Forests: The chapter on forests assesses the gap between “business-as-usual” in the forest sector and the role of forests in a green economy. It reviews the current range of green investments in the sector and how they are likely to affect both the timber industry and ecosystem services on which the livelihoods of the poorest depend.

PART II: Investing in energy and resource efficiency

Renewable Energy: This chapter makes the case for increasing investment to green the energy sector with a focus on the renewable energy supply. It describes the current world energy supply and the growing role of renewable sources of energy within it, as well as discusses the challenges and opportunities facing both governments and the energy sector.

Manufacturing: This chapter looks at the costs to the sector under a “business-as-usual” scenario and offers a number of strategic approaches to encourage green manufacturing investments in different technologies. It argues that investing in greening manufacturing can often be profitable to business and increase employment, while reducing pressure on the environment.

Waste: The chapter identifies the contributions that the waste sector can play in assisting in a transition to a green economy. It provides guidance for policy makers, and identifies the economic, environmental and social impacts of investments in the waste sector.

Buildings: The chapter makes a strong economic case greening the building sector, and provides guidance on policies and instruments needed to bring about this transformation. The chapter encompasses both new construction and the retrofitting of existing buildings, with a focus on urban areas, which are expanding and now home to more than half of the world’s population.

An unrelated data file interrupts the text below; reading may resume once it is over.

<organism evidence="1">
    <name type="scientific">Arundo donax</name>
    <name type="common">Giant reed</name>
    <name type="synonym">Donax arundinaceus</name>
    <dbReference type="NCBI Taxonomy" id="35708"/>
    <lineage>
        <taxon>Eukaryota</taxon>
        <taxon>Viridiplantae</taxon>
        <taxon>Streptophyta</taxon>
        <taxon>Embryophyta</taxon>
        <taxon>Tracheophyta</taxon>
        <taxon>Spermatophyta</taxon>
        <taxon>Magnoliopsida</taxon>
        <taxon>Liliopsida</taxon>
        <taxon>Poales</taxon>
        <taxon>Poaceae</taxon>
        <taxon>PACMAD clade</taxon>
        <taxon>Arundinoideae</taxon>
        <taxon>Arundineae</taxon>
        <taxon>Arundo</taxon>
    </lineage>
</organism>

Transport: This chapter examines the role of transport in a green economy. Drawing on the Avoid, Shift and Improve strategy, it highlights the challenges and opportunities of shifting to a greener transport system. It also examines the various options and conditions required to enable such a transition.

Tourism: This chapter shows how green investment in this sector can contribute to economically viable and robust growth, decent work creation and poverty alleviation, while improving resource efficiency and minimising environmental degradation. It makes the case for investing in “greening” the sector and provides guidance on how to mobilise such investments.

Cities: The chapter makes a case for green cities. It describes the environmental, social and economic consequences of greening urban systems and infrastructure, and provides guidance to policy makers on how to make cities more environmentally friendly. It includes a summary of green practices and looks at the enabling conditions needed foster green cities.

China Backing Green Sectors As Never Before

(Full text of the UNEP media release on the report)

Beijing, 16 November 2011 – A new UN report demonstrates that governments and businesses alike are taking steps to accelerate a global shift towards a low-carbon, resource-efficient and socially inclusive green future. From China to Barbados, Brazil to South Africa, countries are developing Green Economy strategies and activities to spur greater economic growth and jobs, environmental protection and equality.